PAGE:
free store

Free Store attendees can either donate or come and claim clothes for free.

Nothing in life is free. Unless you go to the Civic Media Center every third Saturday of the month, that is. From 2 to 5 p.m. on any given Saturday, people are welcome to peruse clothing, household goods and personal care items available free of charge.

This gathering, appropriately known as Free Store, was conceived by activists at the former Wild Iris Bookstore in 2014 after seeing the material needs of the working-class queer and transgender communities.

Free Store organizer, J. Smith, 48,  said significant portions of these populations end up living marginally and face homelessness due to discrimination in employment and housing.

According to its Facebook page, the Gainesville Free Store is linked to far-left and anti-fascist group Redneck Revolt. The Alligator is withholding Smith’s first name due to concern for his personal safety as a result of potentially violent opposition.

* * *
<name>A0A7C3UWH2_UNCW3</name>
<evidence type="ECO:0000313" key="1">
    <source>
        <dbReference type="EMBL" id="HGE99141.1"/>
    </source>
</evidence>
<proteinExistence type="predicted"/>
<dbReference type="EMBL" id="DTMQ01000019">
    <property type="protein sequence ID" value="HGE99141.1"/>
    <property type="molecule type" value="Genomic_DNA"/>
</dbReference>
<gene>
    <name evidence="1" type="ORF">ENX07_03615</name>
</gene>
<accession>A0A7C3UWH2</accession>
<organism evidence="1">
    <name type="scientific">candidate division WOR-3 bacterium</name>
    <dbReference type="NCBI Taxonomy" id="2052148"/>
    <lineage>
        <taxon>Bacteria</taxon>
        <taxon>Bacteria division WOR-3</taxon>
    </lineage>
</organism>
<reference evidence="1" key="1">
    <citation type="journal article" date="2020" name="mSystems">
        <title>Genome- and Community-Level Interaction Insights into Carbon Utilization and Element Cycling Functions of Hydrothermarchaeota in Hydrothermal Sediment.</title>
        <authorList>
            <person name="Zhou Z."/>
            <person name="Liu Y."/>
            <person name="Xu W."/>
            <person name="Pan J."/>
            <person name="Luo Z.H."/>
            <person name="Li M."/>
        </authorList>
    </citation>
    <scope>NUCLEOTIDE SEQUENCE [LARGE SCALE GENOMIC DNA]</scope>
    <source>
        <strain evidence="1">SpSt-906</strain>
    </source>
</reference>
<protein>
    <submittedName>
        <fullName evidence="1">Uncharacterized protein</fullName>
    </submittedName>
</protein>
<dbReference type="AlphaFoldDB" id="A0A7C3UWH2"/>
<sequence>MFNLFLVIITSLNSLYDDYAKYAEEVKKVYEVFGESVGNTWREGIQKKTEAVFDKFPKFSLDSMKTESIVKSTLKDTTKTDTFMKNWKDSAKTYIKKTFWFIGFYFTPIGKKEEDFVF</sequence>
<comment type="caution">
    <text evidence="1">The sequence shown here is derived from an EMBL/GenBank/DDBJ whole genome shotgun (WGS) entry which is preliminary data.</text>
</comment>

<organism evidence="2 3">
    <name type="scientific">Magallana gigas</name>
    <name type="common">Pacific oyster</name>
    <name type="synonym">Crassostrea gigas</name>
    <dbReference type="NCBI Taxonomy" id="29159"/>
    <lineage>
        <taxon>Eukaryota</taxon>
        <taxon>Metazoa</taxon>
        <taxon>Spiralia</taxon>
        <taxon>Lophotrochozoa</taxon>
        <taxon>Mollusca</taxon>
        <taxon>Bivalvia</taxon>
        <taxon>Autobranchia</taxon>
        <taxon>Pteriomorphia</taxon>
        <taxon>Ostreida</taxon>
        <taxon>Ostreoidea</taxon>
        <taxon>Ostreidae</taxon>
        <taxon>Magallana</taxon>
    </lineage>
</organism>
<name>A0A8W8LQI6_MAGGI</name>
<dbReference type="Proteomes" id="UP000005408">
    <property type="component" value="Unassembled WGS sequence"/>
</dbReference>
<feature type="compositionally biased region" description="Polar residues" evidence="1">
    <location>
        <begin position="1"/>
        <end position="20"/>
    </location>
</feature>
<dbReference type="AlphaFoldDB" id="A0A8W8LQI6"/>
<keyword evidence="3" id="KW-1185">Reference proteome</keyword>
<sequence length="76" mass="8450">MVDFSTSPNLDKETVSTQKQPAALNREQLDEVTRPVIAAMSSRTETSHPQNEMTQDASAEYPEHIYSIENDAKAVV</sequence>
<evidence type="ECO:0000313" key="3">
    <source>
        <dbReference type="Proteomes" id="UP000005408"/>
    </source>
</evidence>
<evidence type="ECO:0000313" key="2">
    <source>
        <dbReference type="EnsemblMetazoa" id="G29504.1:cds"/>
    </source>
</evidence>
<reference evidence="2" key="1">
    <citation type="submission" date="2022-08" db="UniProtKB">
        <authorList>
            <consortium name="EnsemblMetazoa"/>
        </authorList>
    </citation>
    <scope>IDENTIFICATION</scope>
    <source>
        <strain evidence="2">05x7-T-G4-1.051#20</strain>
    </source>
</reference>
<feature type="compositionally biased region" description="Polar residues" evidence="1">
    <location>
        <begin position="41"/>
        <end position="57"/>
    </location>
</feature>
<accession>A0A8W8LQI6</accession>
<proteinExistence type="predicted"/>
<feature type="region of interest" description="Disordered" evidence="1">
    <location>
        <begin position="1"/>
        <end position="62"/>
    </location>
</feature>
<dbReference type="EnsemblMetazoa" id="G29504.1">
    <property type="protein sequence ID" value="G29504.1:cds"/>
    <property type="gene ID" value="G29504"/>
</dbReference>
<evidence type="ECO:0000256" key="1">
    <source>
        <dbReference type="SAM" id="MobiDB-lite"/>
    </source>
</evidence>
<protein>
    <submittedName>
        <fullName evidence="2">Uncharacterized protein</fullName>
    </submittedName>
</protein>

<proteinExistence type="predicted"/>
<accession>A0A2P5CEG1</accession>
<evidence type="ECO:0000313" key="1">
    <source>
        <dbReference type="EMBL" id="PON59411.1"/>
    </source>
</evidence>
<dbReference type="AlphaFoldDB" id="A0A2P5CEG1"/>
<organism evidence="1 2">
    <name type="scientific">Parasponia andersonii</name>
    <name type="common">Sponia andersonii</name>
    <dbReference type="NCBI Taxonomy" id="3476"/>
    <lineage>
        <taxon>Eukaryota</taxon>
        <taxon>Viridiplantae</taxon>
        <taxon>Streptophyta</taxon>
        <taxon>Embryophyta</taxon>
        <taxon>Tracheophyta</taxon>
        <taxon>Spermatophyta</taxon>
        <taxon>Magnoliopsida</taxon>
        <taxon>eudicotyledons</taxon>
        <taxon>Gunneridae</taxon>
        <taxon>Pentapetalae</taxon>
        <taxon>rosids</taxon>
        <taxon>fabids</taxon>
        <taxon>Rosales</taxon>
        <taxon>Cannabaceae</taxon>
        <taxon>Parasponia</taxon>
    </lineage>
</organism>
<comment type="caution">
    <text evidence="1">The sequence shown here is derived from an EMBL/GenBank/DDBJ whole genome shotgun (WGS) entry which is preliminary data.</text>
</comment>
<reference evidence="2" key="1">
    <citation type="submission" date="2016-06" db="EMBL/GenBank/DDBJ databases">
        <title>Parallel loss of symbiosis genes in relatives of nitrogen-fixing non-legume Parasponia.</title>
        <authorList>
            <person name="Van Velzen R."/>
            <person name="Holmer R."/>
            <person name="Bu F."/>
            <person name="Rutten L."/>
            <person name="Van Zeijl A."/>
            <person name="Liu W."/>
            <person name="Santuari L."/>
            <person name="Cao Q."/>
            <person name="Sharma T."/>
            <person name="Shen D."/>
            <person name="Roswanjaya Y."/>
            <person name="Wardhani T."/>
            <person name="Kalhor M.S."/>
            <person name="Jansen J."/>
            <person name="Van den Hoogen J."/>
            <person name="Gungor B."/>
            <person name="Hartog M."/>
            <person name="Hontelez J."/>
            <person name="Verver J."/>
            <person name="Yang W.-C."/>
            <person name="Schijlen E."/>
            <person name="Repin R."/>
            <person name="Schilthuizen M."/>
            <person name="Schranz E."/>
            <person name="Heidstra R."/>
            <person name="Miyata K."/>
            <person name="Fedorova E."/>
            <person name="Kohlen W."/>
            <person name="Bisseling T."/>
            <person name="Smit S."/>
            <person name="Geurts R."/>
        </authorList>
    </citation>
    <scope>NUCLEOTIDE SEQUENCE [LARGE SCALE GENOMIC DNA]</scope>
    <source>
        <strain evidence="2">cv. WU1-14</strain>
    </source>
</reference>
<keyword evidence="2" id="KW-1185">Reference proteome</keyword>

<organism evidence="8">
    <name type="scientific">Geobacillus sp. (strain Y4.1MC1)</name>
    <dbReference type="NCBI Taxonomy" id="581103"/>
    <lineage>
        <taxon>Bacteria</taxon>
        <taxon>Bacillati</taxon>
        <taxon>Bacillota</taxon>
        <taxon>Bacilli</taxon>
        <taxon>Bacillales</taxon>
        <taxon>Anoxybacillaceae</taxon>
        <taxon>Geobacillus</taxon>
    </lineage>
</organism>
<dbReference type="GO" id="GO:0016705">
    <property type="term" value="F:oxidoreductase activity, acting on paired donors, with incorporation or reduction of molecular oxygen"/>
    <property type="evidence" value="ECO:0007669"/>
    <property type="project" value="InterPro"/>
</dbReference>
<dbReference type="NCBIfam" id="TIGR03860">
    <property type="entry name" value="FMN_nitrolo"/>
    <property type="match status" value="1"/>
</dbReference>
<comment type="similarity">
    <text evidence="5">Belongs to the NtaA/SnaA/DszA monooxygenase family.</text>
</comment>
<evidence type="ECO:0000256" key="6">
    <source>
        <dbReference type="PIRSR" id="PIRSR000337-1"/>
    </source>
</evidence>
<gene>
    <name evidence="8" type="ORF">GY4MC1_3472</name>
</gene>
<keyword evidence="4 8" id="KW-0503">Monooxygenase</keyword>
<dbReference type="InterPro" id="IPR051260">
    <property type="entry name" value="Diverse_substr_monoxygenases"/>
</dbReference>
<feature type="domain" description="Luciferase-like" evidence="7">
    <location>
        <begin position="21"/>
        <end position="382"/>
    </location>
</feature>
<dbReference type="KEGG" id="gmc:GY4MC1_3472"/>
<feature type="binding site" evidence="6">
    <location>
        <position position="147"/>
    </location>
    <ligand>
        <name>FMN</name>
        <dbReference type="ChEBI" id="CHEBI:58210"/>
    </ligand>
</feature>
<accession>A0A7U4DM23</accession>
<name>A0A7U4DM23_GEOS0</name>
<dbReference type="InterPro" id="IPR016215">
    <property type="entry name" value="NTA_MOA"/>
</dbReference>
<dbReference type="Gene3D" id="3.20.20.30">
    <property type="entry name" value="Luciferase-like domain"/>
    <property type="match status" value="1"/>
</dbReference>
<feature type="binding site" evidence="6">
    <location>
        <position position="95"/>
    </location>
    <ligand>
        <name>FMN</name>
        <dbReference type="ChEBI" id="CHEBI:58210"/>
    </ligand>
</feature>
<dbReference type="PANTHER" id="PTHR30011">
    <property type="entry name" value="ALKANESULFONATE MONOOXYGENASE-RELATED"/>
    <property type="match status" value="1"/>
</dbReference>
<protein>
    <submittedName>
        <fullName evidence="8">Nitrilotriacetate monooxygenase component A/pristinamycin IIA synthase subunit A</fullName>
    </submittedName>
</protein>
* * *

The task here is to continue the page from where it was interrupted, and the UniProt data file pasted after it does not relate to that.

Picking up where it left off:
“Because the trans movement has been so successful in many ways and more people feel at least somewhat comfortable being out, there’s a huge reaction,” Smith said. “It is actually fully legal to discriminate against trans people.”

According to Smith, some companies will choose not to employ a qualified queer or transgender individual, claiming such a lifestyle goes against the company’s religious beliefs.

“People wanted to do something that was a grassroots effort to address this need that came from the community itself,” Smith said.

Smith emphasized the Free Store is an act of solidarity, not charity.

“[It’s] not handing something down from above, but sharing what we have amongst ourselves,” he said.

A volunteer at the store attested to that sentiment, saying she also attends Free Store regularly and needs the resources it provides.

Although Free Store originated as a resource for those within the LGBTQ+ community, its doors are open to anyone.  

“I’ve seen people bring things to donate and walk through and bring items to take home with them,” Smith said. “Come and get free stuff; that’s fine, too.”

Free Store runs off donations from those in the community. The organizers said they’re “thrilled” with the amount of clothes they’ve received, and they currently are in need of household goods and clean, unused personal care items.

You can drop the donations off at the Civic Media Center, 433 S. Main St., on the third Saturday of every  month from noon to 2 p.m.

All information on how to donate, volunteer or attend Free Store can be located on its Facebook page.